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Review  |   July 2003
Treating patients in primary care: the impact of mood, behavior, and thought disturbances
Article Information
Pediatrics / Preventive Medicine / Psychiatry
Review   |   July 2003
Treating patients in primary care: the impact of mood, behavior, and thought disturbances
The Journal of the American Osteopathic Association, July 2003, Vol. 103, 319-329. doi:10.7556/jaoa.2003.103.7.319
The Journal of the American Osteopathic Association, July 2003, Vol. 103, 319-329. doi:10.7556/jaoa.2003.103.7.319
Abstract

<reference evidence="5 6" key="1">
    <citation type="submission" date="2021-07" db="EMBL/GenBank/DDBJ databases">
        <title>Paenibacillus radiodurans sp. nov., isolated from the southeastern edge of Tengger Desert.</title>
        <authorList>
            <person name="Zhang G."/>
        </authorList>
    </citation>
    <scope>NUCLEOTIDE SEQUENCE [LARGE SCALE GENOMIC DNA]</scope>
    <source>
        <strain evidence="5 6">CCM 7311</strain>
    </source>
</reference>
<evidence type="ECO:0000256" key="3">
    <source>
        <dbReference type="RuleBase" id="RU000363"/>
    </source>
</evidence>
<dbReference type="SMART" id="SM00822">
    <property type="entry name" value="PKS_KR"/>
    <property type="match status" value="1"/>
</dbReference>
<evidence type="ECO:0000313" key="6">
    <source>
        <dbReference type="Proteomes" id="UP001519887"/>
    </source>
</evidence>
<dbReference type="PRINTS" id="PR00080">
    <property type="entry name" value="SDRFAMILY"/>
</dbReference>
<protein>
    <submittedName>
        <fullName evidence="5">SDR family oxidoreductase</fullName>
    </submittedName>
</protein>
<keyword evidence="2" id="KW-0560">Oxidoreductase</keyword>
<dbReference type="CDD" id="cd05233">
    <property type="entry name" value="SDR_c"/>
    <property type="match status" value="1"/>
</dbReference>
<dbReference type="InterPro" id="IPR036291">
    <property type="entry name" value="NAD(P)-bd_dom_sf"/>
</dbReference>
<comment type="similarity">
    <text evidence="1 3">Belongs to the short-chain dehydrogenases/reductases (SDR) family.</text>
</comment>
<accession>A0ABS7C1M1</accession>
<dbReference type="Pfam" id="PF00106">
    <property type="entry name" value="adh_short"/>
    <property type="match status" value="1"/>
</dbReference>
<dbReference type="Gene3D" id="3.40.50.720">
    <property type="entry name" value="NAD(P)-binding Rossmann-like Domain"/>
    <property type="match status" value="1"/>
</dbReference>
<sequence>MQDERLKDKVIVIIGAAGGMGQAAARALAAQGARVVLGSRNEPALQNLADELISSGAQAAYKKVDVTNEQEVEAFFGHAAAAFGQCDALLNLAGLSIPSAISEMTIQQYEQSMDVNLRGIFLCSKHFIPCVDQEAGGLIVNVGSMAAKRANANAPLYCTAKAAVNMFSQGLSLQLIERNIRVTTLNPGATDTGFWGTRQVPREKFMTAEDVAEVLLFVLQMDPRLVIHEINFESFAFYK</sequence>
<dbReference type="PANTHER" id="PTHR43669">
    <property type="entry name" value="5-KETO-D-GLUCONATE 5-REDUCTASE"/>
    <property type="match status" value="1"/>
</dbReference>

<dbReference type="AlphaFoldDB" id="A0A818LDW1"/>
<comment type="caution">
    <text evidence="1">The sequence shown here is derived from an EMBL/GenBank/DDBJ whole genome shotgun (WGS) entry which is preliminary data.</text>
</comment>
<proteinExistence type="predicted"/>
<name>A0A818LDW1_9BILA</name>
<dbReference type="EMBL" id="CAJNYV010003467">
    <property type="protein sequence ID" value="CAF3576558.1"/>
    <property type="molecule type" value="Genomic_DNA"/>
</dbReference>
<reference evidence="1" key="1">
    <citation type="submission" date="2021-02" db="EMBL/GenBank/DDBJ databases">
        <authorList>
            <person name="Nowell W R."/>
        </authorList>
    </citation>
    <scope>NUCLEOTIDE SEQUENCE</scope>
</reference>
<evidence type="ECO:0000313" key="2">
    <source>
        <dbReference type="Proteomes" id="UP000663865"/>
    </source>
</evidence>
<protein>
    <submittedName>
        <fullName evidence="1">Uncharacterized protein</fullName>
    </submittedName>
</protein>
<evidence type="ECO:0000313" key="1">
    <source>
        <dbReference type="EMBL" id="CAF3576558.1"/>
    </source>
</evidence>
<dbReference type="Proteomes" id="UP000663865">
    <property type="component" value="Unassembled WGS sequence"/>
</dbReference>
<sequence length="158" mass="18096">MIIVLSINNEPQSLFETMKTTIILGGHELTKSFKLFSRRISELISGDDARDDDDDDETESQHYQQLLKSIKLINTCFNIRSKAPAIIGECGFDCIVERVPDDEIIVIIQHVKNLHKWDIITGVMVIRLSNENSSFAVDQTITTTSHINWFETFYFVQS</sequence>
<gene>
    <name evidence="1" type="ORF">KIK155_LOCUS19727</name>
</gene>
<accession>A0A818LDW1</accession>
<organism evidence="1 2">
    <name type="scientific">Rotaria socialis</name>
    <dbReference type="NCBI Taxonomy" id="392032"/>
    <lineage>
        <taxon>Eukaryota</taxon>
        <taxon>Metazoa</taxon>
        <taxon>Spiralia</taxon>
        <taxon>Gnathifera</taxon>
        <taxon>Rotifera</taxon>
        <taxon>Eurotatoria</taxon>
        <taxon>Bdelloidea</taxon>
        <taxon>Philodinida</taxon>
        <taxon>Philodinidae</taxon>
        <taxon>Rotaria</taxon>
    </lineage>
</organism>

Patients with symptoms of mood, behavior, and thought disturbances are regularly treated in the primary care setting. More often than not, the disorders associated with these symptoms are overlooked or misdiagnosed by physicians, in part because these patients present symptomatic complaints that are seemingly unrelated to the underlying disorder. Recognition of comorbid psychiatric symptoms allows physicians to treat the whole person more effectively. Furthermore, patients and their caregivers benefit greatly from the early intervention and treatment that is frequently provided in the primary care setting. With the appropriate training so that they may readily recognize these symptoms, osteopathic physicians can help prevent the further progression of--or potential unfavorable outcomes from--otherwise untreated or inadequately treated illnesses.